[Editor's Note: This video essay is part of our "Everything You Need to Know" series created exclusively for No Film School by Senior Post. To revisit the first three entries in the series, click here, here, and here.]
We've all heard the infamous Wilhelm scream throughout our own personal moviegoing history. Resembling a cross between a high pitch shriek and a panicked animal call, the scream has been incorporated into hundreds of movies, typically when a character is in great danger.
How did this particular scream come to be one of the most used, go-to sound "effects" for sound editors working in post? And who the heck created the high pitch yelp to begin with? In the fourth video from our "Everything You Need to Know Series," we dive into the history and popularity of the sound choice and explain why, due to an over-reliance on its over-the-top comedic value, the scream may soon be put to bed.
The Wilhelm scream was named as such due to its use by the character Pvt. Wilhelm in the 1953 film, The Charge at Feather River, from director Gordon Douglas. However, Ben Burtt, a USC sound designer in the 1970s who one day was browsing through the Warner Bros. sound library, discovered that the Wilhelm scream (which Burtt himself named) didn't originate with that film.
A track labeled "man getting bit by alligator" was where the scream originally came from, and after doing some more research, Burtt discovered that the track was recorded for Raoul Walsh'sDistant Drum in 1951. That film featured a scene in which a man does, in fact, get bit by an alligator. The obsession with the instantly recognizable wail took off from there.
Ben Burtt both credits and blames the internet for cinephiles' ravenous obsession with the scream.
The scream—recorded for Walsh's film three separate times (with the last one being the one we know and love)—became the defacto stock scream of choice, especially within Burtt's own work on films by fellow USC alum George Lucas: Star Wars: Episodes IV, V, and VI each feature the Wilhelm scream, as does Raiders of the Lost Ark from Lucas' good friend Steven Spielberg.
Burtt both credits and blames the internet for cinephiles' ravenous obsession with the scream; moviegoing has unintentionally become a game of "did you catch the Wilhelm scream in that one?" As a result, the scream may be, if not permanently put to bed, in need of a requested period of slumber.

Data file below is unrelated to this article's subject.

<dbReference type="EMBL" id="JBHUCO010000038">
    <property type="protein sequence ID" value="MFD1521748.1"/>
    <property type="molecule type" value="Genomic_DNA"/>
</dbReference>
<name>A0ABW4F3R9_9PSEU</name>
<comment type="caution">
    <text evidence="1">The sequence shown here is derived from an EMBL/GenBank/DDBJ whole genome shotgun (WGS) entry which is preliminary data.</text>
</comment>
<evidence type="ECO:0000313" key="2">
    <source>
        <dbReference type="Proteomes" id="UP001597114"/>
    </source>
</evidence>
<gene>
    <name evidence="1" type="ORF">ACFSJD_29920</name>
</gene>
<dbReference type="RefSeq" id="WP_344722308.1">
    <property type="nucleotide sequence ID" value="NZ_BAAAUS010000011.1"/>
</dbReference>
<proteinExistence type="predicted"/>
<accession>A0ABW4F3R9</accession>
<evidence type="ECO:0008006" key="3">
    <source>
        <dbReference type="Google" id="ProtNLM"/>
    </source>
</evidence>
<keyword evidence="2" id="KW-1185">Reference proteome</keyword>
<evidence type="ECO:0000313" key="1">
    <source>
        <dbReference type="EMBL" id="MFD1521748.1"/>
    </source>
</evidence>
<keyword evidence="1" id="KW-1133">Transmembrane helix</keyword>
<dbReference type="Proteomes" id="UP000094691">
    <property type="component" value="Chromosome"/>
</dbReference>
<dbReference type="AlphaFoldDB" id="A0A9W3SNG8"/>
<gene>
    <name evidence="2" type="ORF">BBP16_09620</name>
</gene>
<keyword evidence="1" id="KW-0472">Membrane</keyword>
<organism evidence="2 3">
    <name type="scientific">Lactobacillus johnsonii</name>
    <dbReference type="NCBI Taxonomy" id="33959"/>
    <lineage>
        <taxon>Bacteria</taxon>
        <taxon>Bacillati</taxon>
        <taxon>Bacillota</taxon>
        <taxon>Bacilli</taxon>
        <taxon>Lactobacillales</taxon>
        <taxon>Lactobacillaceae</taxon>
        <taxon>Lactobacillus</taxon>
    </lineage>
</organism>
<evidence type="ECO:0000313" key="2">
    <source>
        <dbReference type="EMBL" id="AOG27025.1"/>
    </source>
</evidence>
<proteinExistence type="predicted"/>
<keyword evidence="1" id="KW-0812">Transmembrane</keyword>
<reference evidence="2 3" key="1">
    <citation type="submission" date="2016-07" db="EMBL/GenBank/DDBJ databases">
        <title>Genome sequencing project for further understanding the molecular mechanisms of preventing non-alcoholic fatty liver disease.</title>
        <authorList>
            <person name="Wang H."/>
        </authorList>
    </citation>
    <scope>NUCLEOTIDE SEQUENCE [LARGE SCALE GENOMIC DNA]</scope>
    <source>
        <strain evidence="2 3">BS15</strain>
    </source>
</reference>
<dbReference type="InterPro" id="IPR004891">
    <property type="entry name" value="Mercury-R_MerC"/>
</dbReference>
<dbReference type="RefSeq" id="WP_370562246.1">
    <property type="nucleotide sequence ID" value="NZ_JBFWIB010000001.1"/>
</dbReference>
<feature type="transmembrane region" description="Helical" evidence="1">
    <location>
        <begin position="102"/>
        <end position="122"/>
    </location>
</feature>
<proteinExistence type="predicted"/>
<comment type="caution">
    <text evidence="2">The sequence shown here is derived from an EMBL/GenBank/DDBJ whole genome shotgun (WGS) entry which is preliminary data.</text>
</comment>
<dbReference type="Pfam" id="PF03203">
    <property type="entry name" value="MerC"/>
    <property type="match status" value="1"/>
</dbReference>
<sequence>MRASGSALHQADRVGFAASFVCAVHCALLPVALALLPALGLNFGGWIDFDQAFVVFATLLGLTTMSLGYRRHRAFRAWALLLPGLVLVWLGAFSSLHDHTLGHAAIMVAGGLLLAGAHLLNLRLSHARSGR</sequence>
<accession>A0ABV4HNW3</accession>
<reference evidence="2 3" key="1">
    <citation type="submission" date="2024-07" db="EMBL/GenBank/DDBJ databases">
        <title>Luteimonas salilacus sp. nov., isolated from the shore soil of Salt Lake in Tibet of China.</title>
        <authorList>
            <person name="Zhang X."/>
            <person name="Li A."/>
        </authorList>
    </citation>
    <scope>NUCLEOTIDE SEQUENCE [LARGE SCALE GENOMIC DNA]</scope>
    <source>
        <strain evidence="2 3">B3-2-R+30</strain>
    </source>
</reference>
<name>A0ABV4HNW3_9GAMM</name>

Even so, the Wilhelm scream is very much an important part of film history, and its hundreds of "cameo appearances" create, as noted by sound editor Steve Lee, "a way of communicating between ourselves (sound editors) and saying hello to each other."
Which film do you most closely associate with the scream? Do you think it could ever make a comeback? Let us known down in the comments, and below check out the full list of films referenced in our video essay.
- A Goofy Movie (1995) dir. Kevin Lima
- Agent Cody Banks (2003) dir. Harald Zwart
- Anchorman (2004) dir. Adam McKay
- Caspar (1995) dir. Brad Silberling
- Deathproof (2007) dir. Quentin Tarantino
- Distant Drums (1951) dir. Raoul Walsh
- E.T. the Extra-Terrestrial (1982) dir. Steven Spielberg
- Harold & Kumar Go to White Castle (2004) dir. Danny Leiner
- Inglourious Basterds (2009) dir. Quentin Tarantino
- Inside Out (2015) dir. Pete Docter
- Kill Bill: Volume 1 (2003) dir. Quentin Tarantino
- Masters of Horror (2005-2007) created by Mick Garris
- Psycho (1960) dir. Alfred Hitchcock
- Raiders Of The Lost Ark (1981) dir. Steven Spielberg
- Rawhide (1959-1965) created by Charles Marquis Warren
- Spaceballs (1987) dir. Mel Brooks
- Star Wars IV: A New Hope (1977) dir. George Lucas
- Star Wars V: The Empire Strikes Back (1980) dir. Irvin Kershner
- Star Wars VI: The Return of the Jedi (1983) dir. Richard Marquand
- Team America: World Police (2004) dir. Trey Parker
- The Charge At Feather River (1953) dir. Gordon Douglas
- The Lord of the Rings: The Return of the King (2003) dir. Peter Jackson
- The Room (2003) dir. Tommy Wiseau
- The Wilhelm Scream (2011) performed by James Blake
- Toy Story (1995) dir. John Lasseter
- Wallace & Gromit: The Curse of the Were-Rabbit (2005) dir. Nick Park & Steve Box
- Walkin' With Michael Douglas (2015) performed by A Wilhelm Scream
- Wet Hot American Summer 2001) dir. David Wain
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